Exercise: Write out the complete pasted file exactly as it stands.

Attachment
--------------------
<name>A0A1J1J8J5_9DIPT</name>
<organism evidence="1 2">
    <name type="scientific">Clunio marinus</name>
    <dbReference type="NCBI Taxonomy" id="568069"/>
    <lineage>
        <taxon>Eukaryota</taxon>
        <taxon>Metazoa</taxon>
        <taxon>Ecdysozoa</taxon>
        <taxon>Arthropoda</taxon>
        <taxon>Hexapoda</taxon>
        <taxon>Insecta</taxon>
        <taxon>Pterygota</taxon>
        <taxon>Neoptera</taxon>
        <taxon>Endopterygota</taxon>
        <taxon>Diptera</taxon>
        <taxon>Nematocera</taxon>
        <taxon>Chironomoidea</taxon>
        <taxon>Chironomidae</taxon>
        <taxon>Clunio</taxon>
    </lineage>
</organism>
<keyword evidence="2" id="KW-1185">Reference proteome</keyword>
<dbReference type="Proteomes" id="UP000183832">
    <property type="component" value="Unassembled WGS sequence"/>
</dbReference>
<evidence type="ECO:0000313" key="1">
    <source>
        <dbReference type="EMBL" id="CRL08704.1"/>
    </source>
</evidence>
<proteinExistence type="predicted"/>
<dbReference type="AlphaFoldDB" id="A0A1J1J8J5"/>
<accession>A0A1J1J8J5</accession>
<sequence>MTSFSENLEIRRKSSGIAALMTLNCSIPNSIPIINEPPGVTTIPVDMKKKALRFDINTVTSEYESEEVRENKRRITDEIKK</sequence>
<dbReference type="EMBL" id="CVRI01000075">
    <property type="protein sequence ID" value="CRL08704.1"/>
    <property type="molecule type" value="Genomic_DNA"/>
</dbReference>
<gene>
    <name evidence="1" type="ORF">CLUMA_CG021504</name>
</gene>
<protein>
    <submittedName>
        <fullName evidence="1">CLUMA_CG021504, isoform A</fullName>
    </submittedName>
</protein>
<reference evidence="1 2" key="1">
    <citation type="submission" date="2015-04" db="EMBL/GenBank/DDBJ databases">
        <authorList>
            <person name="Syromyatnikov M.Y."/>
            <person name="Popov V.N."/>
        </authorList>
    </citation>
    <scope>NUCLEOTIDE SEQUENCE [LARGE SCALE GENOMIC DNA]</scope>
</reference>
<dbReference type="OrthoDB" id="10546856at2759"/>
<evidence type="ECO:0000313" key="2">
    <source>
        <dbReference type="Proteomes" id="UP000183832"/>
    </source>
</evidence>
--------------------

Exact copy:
<name>A0A1J1J8J5_9DIPT</name>
<organism evidence="1 2">
    <name type="scientific">Clunio marinus</name>
    <dbReference type="NCBI Taxonomy" id="568069"/>
    <lineage>
        <taxon>Eukaryota</taxon>
        <taxon>Metazoa</taxon>
        <taxon>Ecdysozoa</taxon>
        <taxon>Arthropoda</taxon>
        <taxon>Hexapoda</taxon>
        <taxon>Insecta</taxon>
        <taxon>Pterygota</taxon>
        <taxon>Neoptera</taxon>
        <taxon>Endopterygota</taxon>
        <taxon>Diptera</taxon>
        <taxon>Nematocera</taxon>
        <taxon>Chironomoidea</taxon>
        <taxon>Chironomidae</taxon>
        <taxon>Clunio</taxon>
    </lineage>
</organism>
<keyword evidence="2" id="KW-1185">Reference proteome</keyword>
<dbReference type="Proteomes" id="UP000183832">
    <property type="component" value="Unassembled WGS sequence"/>
</dbReference>
<evidence type="ECO:0000313" key="1">
    <source>
        <dbReference type="EMBL" id="CRL08704.1"/>
    </source>
</evidence>
<proteinExistence type="predicted"/>
<dbReference type="AlphaFoldDB" id="A0A1J1J8J5"/>
<accession>A0A1J1J8J5</accession>
<sequence>MTSFSENLEIRRKSSGIAALMTLNCSIPNSIPIINEPPGVTTIPVDMKKKALRFDINTVTSEYESEEVRENKRRITDEIKK</sequence>
<dbReference type="EMBL" id="CVRI01000075">
    <property type="protein sequence ID" value="CRL08704.1"/>
    <property type="molecule type" value="Genomic_DNA"/>
</dbReference>
<gene>
    <name evidence="1" type="ORF">CLUMA_CG021504</name>
</gene>
<protein>
    <submittedName>
        <fullName evidence="1">CLUMA_CG021504, isoform A</fullName>
    </submittedName>
</protein>
<reference evidence="1 2" key="1">
    <citation type="submission" date="2015-04" db="EMBL/GenBank/DDBJ databases">
        <authorList>
            <person name="Syromyatnikov M.Y."/>
            <person name="Popov V.N."/>
        </authorList>
    </citation>
    <scope>NUCLEOTIDE SEQUENCE [LARGE SCALE GENOMIC DNA]</scope>
</reference>
<dbReference type="OrthoDB" id="10546856at2759"/>
<evidence type="ECO:0000313" key="2">
    <source>
        <dbReference type="Proteomes" id="UP000183832"/>
    </source>
</evidence>